The Best Films of 2019 (So Far)

Under the Silver Lake


High Life

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Are you still human if you’ve been stripped of your humanity? Set on a spaceship-prison headed towards a black hole, Claire Denis’s latest film is both disturbing and sensual, savage and empathetic. The nonlinear narrative follows Monte (Robert Pattinson), the only prisoner left alive following a series of accidents who is forced into becoming a father to a newborn baby. In sharp contrast to the optimism of recent space films like Christopher Nolan’s Interstellar, Denis questions the technological progress we’ve made at the expense of human lives and builds a staunch critique of the death penalty and the exploitation of prisoners. Granted, several parts of High Life are repulsive and cruel, but the power of the film comes from its deeply complex characters; they still cling to their desires and hopes even at the edge of oblivion, if only because that’s all they have left. – Ethan Cartwright

I Am Easy to Find 

The National

Director Mike Mills followed up his 2016 masterpiece 20th Century Women this year with the equally gorgeous, dreamlike 25 minute short I Am Easy to Find. Released as a visual album for The National’s latest record of the same name, the short follows 164 moments in a woman’s life, going from birth to death and showcasing all of the tragedy and joy that comes in between. Alicia Vikander is truly remarkable as the central character, delivering a near-wordless performance with incredible physicality and emotional honesty. And for however conceptually simple I Am Easy to Find maybe, that emotional honesty is its real draw – it delivers a quietly profound, contemplative meditation on our very existence, styled in gorgeous black and white photography and soundtracked by some of the most tender, colorful songs The National have ever released. It may only be 25 minutes long, but I Am Easy to Find is so beautifully realized that it ends up hitting harder than most full-length features. – Jonathan Edge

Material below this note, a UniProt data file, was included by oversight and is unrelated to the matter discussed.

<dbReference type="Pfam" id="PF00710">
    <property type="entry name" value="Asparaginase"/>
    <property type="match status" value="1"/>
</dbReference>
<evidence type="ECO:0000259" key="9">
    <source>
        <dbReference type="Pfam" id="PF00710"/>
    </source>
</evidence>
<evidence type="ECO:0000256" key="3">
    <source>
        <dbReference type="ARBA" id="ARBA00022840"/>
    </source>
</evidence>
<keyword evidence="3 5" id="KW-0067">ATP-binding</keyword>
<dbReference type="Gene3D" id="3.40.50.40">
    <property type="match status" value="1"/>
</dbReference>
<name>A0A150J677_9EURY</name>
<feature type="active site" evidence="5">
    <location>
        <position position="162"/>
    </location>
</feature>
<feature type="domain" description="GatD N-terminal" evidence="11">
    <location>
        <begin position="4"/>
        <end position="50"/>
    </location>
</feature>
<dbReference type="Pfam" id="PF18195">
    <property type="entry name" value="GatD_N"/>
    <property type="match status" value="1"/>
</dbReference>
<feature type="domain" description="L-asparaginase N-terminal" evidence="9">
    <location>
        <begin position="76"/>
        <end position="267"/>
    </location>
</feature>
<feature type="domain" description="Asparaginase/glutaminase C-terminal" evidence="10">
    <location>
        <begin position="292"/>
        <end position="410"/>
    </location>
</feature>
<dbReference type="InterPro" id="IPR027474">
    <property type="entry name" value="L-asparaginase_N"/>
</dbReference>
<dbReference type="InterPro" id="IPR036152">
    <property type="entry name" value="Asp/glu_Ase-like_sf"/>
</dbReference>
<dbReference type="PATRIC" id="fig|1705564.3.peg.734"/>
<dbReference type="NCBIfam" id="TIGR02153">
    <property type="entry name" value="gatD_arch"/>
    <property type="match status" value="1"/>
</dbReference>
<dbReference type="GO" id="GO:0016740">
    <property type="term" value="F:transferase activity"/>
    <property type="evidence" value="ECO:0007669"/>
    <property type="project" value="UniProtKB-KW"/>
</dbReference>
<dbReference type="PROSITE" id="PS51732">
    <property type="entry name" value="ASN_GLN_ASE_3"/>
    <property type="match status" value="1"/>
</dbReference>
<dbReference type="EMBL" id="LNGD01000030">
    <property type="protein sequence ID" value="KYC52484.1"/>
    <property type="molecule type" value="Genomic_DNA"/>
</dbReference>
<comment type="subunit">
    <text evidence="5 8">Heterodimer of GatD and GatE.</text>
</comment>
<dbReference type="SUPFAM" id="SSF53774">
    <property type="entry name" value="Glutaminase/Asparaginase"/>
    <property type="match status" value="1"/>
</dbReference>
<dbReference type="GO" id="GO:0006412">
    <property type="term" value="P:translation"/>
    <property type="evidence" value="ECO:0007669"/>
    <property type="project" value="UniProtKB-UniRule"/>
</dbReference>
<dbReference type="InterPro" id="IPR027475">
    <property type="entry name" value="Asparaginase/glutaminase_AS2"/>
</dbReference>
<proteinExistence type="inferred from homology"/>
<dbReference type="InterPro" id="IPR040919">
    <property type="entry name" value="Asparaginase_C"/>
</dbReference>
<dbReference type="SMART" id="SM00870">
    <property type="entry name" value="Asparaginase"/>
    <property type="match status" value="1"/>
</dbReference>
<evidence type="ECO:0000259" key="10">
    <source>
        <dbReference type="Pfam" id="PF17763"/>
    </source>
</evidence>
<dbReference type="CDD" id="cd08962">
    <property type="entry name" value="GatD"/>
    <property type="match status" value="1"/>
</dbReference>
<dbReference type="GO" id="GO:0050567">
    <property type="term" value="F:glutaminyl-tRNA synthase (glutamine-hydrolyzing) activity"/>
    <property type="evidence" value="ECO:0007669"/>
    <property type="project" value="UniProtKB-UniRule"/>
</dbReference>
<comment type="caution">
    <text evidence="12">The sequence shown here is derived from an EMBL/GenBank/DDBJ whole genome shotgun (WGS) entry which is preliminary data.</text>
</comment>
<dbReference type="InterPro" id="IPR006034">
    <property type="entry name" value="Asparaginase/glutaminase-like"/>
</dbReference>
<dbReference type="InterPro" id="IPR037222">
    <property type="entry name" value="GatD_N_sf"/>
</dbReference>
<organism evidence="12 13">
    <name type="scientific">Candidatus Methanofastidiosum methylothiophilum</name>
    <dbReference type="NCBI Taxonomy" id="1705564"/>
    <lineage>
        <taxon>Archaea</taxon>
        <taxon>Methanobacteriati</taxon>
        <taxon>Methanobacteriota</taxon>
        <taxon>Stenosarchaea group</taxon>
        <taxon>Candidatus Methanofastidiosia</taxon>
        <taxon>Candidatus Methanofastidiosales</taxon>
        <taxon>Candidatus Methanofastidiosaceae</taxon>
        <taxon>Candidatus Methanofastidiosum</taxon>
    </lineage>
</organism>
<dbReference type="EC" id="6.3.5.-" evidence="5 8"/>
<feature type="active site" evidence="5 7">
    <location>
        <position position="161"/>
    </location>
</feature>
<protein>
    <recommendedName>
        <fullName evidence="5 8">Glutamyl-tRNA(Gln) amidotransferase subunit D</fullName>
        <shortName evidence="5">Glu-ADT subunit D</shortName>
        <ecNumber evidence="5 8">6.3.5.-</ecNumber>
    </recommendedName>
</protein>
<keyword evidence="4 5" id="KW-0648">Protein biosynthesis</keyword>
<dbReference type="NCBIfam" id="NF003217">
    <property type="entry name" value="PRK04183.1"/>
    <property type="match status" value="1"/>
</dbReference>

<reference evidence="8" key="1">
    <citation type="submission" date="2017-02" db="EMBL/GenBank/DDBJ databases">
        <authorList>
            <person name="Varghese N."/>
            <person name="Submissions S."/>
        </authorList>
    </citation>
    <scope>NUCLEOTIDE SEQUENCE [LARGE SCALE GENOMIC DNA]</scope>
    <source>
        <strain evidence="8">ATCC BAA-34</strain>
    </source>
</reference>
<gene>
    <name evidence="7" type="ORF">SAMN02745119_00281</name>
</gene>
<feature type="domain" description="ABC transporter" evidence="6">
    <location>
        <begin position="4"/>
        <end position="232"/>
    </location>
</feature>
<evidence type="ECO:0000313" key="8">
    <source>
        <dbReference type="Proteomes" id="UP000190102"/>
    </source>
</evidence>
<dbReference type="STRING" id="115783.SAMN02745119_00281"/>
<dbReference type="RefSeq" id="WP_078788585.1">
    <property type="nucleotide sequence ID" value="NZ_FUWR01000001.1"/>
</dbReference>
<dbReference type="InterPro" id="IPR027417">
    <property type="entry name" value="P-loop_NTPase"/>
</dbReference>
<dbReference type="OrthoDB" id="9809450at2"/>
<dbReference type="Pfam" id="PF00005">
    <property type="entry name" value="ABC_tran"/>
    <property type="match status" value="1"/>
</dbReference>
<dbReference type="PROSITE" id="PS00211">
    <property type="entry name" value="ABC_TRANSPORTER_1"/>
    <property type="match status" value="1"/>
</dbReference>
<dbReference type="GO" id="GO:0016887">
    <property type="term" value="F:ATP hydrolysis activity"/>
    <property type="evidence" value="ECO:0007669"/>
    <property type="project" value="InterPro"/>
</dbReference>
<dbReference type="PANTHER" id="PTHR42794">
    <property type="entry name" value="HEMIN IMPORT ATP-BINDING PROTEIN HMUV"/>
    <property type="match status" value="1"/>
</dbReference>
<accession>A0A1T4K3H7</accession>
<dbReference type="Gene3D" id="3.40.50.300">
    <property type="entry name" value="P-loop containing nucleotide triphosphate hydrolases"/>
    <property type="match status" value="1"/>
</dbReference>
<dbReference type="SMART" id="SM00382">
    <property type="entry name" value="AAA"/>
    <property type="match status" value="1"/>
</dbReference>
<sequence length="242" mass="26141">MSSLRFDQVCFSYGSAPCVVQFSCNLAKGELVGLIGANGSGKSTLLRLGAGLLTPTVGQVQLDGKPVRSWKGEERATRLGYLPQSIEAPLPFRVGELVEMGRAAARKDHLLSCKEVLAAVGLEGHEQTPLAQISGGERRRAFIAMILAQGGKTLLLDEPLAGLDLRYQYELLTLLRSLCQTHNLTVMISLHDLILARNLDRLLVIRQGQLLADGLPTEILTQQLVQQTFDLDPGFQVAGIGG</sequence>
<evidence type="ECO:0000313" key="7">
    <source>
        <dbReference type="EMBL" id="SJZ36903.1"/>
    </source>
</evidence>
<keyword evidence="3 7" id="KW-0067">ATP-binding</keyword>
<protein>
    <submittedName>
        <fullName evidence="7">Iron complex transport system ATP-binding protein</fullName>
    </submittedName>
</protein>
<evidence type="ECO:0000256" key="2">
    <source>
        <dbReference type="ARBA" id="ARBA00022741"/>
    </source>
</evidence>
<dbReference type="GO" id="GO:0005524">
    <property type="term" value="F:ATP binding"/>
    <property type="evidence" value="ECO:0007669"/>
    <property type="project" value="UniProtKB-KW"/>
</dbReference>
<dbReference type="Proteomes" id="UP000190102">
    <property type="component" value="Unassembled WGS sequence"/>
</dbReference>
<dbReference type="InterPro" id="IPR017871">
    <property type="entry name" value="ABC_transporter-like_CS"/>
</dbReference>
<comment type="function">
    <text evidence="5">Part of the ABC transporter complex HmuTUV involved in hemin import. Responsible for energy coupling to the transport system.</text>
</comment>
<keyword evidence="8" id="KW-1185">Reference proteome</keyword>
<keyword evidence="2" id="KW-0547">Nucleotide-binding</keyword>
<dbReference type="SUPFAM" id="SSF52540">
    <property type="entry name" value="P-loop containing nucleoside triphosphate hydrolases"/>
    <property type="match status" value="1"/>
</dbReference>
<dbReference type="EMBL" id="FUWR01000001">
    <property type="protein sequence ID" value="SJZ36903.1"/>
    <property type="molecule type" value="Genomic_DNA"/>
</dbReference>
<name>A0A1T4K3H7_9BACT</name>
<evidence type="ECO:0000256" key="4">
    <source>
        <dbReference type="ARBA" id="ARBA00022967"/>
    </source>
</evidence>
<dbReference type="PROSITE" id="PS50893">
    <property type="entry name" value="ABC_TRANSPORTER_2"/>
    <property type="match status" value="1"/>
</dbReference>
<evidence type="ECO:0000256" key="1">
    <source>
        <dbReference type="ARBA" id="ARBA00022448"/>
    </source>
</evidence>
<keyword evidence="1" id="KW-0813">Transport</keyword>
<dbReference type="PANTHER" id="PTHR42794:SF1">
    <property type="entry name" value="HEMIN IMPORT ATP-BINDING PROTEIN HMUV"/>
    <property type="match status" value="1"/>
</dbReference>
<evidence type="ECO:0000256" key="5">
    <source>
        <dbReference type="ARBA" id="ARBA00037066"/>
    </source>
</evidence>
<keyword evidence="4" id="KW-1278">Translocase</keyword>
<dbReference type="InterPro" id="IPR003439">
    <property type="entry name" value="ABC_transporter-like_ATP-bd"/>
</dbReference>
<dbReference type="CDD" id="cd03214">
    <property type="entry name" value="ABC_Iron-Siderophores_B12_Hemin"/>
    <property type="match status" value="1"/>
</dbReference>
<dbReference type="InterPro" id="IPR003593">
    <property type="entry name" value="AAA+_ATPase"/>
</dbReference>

John Wick: Chapter 3 – Parabellum

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John Wick: Chapter 3 came into theaters earlier this year knowing exactly who its target audience was. The beautifully choreographed and intensely violent action movie delivered on everything fans of the franchise had been expecting, while also producing a few surprises along the way. With new shady characters and big actors like Halle Berry joining the fight, John Wick: Chapter 3 was able to produce more creative and exhilarating action scenes that outdo the last two films — which seemed impossible until you see this movie. Keanu Reeves was born to play the role of John Wick, as his commitment to each fight is visible through how brutal they play out. Action franchises can suffer fatigue, especially by the third movie, but John Wick has delivered at every turn. Still going strong in its ability to wow audiences with fight scenes set to beautiful set pieces, this series just may go down as one of the greatest action franchises in film history, and it looks like it’s only just getting started. – Emily Jacobson



I am a massive fan of Olivia Wilde’s directorial debut. Aside from its personal relatability to myself,  there is an infinite number of things I adore about this film. The writing particularly stands out to me as feeling outstandingly genuine. As a whole, the cast is stellar, however, Kaitlyn Dever, Beanie Feldstein, and Billie Lourd are exceptional. You can tell how insanely comfortable the entire cast is on Wilde’s set, how willing they are to experiment in their roles. For a first time feature, Booksmart is remarkably well done: a perfect cocktail of deeply founded friendship and awkward relatability. Every beat of humor is followed by an equally resonant moment of emotional depth and exploration. Not to mention how significant it is to see an explicitly lesbian lead in a coming of age film. – Jenna Kalishman